Success and Succession

Success is defined as the accomplishment of an aim or purpose. Succession is defined as the order or conditions under which one person after another succeeds to a rank or title. Probationary firefighters that have the drive and the desire to SUCCEED in training and work ethic also want to SUCCEED to different ranks and titles within the department. Whether it is paid or volunteer, your rank may be important to you and those who serve with you, but to those needing help, it doesn’t matter unless you help them SUCCEED. Each firefighter, company officer, and chief officer should demonstrate teamwork, trust, family, honor, pride and dedication.

One key to be a successful fire service leader is having the ability to coach and mentor those who aspire to obtain a certification, rank, or title. In other words, SUCCESS. A leader in the fire service is not just a company or chief officer. It can be the senior man or another firefighter who has been around for 5 or 10 plus years that people look up to and rely on for help. Attitude also reflects leadership in all aspects. Don’t expect firefighters to be passionate about learning if their leadership is not. Frank Viscuso said, “Fancy titles or bars on your collar do not make you a leader. Leadership is determined by the amount of people you inspire, encourage, motivate, improve and serve.”

The foundation of success must begin with an all-in attitude. Success doesn’t just happen on its own, it begins with attitude. An entry-level firefighter should already have short and long-term goals even before they interview or apply for the job. Whether it’s the entry level firefighter or the company officer, demonstrating a hard-working attitude ethical values, and the eagerness to learn is contagious. Once this foundation is established, it can serve as a building block to rise to a higher rank, if one so chooses. General James “Mad Dog” Mattis once said that “attitudes are caught, not taught.”

Success is also more than just a promotion. Success is obtaining certifications, post-secondary education and credentialing, showing commitment to your department, your peers, the citizens and visitors you are sworn to protect and serve. As previously stated, hard work, ethics, and training are building blocks of future promotions. Once a firefighter passes the probationary stage and they are “all-in”, it is extremely important to mentor the ones that come after, just as the ones that came before.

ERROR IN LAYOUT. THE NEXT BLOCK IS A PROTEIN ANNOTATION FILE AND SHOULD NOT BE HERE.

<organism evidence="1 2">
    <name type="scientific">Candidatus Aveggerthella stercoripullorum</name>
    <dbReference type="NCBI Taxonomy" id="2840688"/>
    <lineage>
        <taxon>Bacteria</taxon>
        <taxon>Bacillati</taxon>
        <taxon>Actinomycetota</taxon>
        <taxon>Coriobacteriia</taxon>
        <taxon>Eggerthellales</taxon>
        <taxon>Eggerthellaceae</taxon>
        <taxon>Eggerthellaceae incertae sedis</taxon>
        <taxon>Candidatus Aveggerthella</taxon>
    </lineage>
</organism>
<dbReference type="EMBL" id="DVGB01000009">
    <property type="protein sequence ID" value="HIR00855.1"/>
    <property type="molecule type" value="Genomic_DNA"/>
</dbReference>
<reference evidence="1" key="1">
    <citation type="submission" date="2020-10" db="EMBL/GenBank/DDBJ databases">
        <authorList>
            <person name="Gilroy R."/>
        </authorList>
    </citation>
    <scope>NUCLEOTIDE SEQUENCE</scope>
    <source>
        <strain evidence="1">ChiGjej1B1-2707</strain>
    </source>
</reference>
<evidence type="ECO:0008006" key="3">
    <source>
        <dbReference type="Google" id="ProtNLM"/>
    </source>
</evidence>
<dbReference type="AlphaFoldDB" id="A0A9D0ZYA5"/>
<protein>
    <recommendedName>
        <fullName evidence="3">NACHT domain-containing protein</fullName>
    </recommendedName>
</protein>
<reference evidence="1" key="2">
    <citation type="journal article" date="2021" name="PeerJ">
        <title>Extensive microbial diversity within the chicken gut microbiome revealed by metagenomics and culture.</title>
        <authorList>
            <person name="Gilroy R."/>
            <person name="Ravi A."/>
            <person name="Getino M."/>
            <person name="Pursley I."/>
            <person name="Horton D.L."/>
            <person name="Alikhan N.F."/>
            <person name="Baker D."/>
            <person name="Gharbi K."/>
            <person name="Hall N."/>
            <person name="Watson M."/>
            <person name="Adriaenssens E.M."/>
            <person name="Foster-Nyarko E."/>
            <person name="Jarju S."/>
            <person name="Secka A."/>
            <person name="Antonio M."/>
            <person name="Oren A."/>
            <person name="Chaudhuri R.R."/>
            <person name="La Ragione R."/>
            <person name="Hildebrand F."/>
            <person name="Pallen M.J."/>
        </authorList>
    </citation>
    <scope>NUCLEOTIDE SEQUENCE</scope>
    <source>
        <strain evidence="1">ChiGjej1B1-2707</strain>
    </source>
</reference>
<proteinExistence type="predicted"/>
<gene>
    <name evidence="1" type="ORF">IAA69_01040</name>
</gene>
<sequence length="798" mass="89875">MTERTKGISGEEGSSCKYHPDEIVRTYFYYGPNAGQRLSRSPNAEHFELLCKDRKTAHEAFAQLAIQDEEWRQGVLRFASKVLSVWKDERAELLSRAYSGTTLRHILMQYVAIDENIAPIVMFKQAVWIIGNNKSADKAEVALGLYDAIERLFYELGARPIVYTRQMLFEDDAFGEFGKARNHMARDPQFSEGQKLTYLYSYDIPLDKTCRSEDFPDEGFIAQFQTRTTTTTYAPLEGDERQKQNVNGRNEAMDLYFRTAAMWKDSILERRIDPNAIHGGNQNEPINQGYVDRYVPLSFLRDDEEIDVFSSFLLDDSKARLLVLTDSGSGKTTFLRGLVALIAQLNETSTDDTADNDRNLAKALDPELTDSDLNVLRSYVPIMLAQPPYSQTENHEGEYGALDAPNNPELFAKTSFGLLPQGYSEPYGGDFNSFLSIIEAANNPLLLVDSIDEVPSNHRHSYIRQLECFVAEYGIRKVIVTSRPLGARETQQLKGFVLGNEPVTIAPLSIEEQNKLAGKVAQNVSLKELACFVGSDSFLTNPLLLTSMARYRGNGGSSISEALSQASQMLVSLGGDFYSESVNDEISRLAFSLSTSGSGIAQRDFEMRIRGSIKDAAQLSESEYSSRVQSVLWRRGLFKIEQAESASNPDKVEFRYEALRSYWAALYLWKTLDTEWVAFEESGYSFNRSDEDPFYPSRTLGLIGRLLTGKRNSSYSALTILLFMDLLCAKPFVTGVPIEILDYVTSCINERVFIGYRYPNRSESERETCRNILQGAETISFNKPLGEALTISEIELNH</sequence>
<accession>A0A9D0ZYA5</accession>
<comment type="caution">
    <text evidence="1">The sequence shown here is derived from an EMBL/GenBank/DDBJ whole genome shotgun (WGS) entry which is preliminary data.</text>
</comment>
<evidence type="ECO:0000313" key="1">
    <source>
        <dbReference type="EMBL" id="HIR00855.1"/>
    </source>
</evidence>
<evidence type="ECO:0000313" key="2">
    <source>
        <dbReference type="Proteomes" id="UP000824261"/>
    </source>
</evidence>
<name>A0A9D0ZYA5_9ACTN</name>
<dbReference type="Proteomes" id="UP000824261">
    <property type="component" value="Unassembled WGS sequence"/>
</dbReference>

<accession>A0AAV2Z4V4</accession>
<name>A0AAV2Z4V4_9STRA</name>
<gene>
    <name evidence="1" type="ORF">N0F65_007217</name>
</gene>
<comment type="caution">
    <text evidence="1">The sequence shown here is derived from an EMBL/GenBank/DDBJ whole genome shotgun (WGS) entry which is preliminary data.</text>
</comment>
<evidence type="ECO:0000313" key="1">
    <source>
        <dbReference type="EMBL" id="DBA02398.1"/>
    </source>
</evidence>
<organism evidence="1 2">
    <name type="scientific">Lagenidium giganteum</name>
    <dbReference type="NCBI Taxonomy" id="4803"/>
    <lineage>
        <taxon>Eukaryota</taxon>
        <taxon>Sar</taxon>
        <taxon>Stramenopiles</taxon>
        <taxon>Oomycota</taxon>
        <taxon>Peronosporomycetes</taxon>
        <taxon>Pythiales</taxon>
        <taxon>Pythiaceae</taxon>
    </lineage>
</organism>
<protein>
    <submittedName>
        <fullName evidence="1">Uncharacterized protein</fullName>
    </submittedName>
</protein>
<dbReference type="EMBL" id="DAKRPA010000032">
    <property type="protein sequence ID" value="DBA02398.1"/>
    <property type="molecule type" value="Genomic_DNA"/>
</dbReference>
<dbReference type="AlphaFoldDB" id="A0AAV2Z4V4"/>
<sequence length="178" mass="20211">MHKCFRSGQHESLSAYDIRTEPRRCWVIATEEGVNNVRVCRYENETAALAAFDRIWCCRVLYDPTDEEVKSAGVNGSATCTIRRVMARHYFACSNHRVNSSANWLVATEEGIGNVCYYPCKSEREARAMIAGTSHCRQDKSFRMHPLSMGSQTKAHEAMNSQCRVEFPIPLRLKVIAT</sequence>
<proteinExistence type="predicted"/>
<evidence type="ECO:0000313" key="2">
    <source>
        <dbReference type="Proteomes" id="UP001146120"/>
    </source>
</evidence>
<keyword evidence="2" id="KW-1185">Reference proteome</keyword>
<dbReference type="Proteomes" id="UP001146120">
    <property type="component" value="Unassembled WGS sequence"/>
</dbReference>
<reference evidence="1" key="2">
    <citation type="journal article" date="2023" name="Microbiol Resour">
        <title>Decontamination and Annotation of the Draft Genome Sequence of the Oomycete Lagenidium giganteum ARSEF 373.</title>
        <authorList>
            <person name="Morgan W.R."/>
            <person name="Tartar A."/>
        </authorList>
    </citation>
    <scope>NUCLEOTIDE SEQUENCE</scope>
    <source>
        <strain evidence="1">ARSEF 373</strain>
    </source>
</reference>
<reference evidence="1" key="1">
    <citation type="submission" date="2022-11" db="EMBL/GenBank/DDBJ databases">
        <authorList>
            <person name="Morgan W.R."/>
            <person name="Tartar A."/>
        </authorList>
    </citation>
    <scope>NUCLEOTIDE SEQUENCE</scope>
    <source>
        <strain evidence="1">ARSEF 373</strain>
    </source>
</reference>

Mentoring transitions into succession. For example, if a probationary firefighter has the desire to promote to engineer in the future, there should be a succession plan and training track. This is developed by their immediate supervisor and training officer to help prepare them for the promotional process. Mentoring comes into play when the current engineer helps prepare the candidate by coaching and teaching them aspects of the engineer position. Attending company training, certification classes, and the ability to step up and act as a “fill-in” engineer will develop the candidate and prepare them for the promotional process as well.

The same could be said for the company officer seeking promotion to chief officer position, such as Battalion Chief. Observing the chief officer in their daily duties along with education, training tracks, and experience as an acting officer will help in the promotional process as well. A well-developed succession plan combined with mentoring is the most important aspect in a fire departments willingness to provide the highest level of customer service.

Luck favors the prepared. Success doesn’t happen without leaders and mentors who prepare for the upcoming generation of the fire service. The next generation of firefighters, who aspire to be leaders, will assume those same leadership roles in the future. The saying, “leave the department better than you found it”, is the epitome of a succession plan. Always remember that leadership is a talent that not everyone has. If you do have it, embrace it while making it contagious.

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